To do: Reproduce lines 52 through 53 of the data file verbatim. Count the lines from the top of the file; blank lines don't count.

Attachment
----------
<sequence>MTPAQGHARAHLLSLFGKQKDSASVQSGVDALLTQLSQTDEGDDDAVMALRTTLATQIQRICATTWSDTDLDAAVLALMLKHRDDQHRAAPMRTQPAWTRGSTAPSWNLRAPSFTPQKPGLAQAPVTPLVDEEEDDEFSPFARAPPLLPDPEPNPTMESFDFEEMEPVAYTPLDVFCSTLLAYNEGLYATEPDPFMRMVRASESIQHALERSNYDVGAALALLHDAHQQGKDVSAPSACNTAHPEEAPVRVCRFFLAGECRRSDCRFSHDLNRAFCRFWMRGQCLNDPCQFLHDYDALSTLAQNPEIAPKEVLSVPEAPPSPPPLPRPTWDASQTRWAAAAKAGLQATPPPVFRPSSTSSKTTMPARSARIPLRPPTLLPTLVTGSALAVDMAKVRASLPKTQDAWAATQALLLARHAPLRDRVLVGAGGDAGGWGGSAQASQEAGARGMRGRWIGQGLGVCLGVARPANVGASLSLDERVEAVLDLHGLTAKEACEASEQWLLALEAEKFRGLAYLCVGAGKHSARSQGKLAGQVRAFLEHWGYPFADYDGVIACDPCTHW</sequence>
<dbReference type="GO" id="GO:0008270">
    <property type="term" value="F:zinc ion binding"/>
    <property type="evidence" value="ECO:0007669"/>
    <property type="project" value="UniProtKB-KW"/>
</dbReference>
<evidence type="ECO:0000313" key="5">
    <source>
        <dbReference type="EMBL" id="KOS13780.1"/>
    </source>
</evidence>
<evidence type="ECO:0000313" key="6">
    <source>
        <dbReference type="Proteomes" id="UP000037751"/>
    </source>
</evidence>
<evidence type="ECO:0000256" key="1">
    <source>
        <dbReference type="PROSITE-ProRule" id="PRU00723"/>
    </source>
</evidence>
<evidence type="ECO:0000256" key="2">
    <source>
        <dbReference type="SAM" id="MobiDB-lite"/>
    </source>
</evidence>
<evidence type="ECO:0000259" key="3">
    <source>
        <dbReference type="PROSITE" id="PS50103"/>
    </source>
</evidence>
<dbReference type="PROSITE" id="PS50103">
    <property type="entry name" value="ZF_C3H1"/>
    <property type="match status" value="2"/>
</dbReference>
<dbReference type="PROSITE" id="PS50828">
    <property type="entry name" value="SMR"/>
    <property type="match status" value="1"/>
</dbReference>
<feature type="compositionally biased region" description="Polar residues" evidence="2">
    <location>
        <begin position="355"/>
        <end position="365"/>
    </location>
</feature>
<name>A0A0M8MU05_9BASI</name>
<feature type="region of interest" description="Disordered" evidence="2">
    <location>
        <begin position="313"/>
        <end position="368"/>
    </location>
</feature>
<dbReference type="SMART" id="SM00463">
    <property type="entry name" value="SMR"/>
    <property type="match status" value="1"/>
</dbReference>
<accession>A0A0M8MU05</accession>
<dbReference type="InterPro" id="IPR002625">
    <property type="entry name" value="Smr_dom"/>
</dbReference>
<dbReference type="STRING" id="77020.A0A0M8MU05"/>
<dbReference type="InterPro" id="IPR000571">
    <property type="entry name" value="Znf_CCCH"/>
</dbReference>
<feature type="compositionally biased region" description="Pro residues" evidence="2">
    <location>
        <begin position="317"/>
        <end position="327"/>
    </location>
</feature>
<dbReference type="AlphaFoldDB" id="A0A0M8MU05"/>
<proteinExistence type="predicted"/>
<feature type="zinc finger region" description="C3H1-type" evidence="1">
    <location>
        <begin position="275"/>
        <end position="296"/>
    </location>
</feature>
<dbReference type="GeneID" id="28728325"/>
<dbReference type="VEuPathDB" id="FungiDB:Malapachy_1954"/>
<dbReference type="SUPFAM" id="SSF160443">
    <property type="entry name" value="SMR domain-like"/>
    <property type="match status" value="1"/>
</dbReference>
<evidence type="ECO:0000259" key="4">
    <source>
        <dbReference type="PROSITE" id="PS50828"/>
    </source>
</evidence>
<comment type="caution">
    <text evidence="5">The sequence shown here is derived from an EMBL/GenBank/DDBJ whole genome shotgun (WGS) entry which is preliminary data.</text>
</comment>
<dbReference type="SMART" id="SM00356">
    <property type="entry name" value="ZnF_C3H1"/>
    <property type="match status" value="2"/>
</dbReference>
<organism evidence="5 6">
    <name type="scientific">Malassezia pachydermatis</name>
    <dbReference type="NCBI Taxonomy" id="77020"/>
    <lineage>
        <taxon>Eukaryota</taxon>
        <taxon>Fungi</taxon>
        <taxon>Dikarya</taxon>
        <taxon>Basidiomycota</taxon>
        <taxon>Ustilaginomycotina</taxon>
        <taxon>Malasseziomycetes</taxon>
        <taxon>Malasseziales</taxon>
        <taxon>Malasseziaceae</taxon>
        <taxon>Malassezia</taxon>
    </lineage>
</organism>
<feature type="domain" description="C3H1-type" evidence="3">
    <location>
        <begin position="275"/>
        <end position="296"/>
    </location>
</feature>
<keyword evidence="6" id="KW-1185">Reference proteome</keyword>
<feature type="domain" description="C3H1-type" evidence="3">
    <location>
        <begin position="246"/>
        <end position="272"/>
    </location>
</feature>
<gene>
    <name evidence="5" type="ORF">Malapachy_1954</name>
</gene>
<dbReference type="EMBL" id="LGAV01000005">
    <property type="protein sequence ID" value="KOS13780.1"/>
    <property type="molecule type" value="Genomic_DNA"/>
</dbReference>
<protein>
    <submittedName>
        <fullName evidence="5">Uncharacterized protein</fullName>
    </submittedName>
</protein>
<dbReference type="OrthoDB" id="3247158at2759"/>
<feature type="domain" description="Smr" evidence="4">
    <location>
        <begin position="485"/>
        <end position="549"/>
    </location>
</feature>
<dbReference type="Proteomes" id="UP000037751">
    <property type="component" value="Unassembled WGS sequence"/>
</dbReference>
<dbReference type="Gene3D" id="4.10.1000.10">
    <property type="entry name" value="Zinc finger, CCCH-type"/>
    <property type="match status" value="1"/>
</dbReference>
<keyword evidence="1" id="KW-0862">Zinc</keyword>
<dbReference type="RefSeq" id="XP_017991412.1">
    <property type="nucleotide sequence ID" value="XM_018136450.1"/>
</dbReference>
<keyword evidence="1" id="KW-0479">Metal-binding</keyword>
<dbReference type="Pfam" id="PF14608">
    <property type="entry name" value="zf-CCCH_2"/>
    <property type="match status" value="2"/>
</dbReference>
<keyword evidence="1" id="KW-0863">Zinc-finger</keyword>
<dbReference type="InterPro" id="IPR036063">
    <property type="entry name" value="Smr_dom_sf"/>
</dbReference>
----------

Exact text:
</feature>
<dbReference type="SMART" id="SM00463">